One of those authors, TV personality Stephen Colbert, made the sins of Amazon against authors a running theme on his popular late-night comedy series. “Watch out, Bezos, because this means war,” he announced. And it was. Colbert took the impasse as an opportunity to promote lesser-known Hachette writers like Sherman Alexie, who came on the show to accuse Amazon of trying to amass a “monopoly,” and he directed would-be book buyers to the Portland, Oregon, independent bookseller Powells.com. Like Streitfeld, Colbert devoted multiple stories to the issue, all with Amazon cast as the baddie.
Amazon has long been a tight-lipped operation, refusing to release hard information to the press (which to this day has never received figures on just how many Kindle e-readers the company has sold) and communicating through the rather arcane medium of the forums on its own site. This strategy, however, was patently inadequate to the sudden onslaught of high-profile bad press. It kept coming, too, zeroing in not just on the company’s dealings with book publishers, but also on its impact on the economy and its own workforce. In July, British children’s book author Allan Ahlberg turned down a prestigious prize funded by Amazon to protest the company’s “tax avoidance” in his country. “For my part, the idea that my ‘lifetime achievement’ … should have the Amazon tag attached to it is unacceptable,” Ahlberg told the Bookseller magazine.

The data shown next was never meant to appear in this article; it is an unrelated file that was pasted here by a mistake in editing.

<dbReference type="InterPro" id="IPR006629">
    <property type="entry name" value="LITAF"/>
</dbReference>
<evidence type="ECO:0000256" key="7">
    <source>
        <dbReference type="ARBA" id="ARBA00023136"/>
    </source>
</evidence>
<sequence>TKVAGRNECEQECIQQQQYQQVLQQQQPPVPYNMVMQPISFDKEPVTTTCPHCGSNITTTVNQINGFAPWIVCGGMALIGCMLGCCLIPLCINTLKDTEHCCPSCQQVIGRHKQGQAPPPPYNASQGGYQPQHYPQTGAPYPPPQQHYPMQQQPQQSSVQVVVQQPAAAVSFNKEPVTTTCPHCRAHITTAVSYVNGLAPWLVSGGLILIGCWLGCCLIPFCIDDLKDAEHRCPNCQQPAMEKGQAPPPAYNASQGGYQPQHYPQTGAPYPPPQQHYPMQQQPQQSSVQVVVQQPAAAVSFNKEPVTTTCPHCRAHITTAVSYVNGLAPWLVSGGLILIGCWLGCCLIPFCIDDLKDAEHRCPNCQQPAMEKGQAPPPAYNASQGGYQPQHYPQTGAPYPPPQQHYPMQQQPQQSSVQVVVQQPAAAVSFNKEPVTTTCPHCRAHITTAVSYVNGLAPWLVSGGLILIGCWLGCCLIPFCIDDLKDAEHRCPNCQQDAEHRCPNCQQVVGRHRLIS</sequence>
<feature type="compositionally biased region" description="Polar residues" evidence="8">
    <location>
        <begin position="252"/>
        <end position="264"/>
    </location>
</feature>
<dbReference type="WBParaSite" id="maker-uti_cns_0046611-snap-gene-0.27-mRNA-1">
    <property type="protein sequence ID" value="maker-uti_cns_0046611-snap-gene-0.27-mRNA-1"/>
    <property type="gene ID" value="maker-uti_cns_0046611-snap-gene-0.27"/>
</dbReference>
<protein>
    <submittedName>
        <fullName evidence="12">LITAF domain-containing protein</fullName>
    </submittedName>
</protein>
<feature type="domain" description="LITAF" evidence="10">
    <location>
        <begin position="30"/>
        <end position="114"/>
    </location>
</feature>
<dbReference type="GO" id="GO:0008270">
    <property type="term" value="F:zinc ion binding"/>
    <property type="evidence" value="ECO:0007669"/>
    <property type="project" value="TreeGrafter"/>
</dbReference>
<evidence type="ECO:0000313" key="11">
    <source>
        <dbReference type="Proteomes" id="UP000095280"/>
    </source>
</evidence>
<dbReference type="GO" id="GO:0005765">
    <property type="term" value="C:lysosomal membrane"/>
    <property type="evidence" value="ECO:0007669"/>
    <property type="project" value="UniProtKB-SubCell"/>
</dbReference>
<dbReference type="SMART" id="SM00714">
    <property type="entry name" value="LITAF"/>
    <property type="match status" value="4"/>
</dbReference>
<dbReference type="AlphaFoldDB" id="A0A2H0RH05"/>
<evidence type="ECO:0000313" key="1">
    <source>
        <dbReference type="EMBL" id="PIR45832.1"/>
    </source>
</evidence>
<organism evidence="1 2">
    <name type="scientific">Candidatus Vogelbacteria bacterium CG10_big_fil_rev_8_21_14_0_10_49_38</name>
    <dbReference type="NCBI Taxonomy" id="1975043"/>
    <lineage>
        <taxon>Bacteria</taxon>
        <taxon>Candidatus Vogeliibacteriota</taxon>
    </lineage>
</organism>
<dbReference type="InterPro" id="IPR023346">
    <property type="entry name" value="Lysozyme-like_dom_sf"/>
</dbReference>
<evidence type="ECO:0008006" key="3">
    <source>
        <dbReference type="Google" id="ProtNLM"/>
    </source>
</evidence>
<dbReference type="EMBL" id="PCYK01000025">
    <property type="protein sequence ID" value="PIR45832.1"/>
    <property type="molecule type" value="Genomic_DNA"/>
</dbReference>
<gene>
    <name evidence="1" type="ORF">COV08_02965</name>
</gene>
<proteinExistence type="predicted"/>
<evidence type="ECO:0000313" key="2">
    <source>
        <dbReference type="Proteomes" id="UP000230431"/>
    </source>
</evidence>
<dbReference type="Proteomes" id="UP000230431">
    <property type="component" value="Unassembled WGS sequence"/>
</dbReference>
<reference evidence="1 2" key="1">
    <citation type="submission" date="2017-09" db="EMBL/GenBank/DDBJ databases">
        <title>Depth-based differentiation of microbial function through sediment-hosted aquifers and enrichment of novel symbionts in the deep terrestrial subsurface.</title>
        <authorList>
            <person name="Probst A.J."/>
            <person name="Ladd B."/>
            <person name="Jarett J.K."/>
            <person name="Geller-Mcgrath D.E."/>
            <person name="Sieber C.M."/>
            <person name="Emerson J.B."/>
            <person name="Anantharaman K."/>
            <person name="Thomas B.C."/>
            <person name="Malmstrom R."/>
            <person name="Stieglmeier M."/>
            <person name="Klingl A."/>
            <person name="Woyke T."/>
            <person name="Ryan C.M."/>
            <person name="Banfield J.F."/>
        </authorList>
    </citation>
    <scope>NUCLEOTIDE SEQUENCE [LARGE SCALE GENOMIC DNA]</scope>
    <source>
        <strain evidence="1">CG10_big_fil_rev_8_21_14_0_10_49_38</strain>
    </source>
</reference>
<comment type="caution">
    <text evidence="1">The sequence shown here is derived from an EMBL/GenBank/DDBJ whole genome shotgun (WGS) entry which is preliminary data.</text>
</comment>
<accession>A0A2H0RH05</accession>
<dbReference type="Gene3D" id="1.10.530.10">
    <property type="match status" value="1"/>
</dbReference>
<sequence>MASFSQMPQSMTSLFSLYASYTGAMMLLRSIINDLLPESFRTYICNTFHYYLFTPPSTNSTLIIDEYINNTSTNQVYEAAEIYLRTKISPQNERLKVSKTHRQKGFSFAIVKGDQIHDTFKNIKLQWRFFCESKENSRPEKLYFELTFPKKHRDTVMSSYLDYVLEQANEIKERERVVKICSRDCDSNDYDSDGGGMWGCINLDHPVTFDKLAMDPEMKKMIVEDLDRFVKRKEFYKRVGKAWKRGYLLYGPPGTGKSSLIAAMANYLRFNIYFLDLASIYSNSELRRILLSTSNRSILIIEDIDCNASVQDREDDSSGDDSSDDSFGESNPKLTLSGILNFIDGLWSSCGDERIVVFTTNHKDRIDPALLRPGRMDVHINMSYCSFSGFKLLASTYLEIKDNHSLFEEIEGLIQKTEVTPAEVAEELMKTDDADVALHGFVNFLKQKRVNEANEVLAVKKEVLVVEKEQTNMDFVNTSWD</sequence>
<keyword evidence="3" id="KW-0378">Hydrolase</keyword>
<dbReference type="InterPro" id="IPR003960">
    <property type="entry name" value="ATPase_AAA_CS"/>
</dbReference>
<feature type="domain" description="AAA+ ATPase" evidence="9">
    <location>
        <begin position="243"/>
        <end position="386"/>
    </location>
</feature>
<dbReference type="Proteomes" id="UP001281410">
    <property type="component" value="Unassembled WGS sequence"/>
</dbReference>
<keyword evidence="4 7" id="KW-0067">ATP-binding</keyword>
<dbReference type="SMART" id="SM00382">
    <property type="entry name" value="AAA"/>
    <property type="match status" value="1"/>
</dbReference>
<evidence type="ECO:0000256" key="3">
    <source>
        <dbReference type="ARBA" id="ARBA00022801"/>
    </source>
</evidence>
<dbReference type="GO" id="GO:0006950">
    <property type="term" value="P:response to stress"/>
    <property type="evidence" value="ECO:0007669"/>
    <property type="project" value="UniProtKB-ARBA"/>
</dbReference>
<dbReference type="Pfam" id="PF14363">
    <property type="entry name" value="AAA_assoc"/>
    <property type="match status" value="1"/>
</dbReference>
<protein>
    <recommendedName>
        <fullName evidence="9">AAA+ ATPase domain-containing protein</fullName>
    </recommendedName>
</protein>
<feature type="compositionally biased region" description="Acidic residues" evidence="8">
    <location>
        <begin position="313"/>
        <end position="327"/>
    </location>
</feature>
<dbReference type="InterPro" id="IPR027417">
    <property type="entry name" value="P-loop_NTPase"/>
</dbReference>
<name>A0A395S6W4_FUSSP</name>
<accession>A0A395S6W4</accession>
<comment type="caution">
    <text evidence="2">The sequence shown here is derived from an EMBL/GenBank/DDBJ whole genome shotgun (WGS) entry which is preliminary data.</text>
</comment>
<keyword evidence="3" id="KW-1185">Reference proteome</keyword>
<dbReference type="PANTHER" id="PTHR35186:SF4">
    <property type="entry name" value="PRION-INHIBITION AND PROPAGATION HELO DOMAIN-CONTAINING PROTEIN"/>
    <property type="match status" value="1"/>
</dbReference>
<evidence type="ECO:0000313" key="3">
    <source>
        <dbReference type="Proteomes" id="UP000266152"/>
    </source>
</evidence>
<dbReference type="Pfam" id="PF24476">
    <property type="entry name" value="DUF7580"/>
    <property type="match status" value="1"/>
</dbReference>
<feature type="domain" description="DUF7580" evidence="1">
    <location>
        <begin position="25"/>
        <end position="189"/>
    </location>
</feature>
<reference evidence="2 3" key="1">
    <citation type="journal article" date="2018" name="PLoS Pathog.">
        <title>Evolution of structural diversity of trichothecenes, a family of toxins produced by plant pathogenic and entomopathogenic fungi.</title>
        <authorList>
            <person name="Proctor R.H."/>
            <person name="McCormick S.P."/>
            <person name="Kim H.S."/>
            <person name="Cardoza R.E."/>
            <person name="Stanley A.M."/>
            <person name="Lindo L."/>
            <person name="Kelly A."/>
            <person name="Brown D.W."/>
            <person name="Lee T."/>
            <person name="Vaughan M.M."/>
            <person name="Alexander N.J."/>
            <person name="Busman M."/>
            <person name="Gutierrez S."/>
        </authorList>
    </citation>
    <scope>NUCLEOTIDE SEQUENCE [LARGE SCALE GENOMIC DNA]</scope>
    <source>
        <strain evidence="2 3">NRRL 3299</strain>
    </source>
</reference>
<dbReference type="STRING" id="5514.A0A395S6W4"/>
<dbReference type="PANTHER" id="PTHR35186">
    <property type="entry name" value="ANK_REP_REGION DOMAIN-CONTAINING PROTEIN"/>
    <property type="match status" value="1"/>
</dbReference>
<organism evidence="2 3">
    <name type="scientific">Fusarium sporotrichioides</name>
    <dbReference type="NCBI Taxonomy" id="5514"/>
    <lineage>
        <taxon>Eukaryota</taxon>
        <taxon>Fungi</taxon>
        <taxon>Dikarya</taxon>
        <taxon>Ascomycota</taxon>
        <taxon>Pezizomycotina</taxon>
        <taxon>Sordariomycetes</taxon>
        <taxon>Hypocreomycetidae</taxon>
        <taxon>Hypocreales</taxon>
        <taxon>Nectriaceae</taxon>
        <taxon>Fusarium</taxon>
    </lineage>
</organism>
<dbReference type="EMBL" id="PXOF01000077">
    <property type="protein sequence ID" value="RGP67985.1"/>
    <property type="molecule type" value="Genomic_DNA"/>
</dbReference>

In early July, Amazon attempted to detach Hachette’s authors from their publisher’s side by offering to restore their books to full availability on the site and to temporarily funnel all of their own revenue from Hachette’s books to the authors, provided Hachette would do the same. No one bought it. “This seems like a short-term solution that encourages authors to take sides against their publishers,” observed Roxanna Robinson, president of the Authors Guild, to the New York Times. “It doesn’t get authors out of the middle of this — we’re still in the middle.”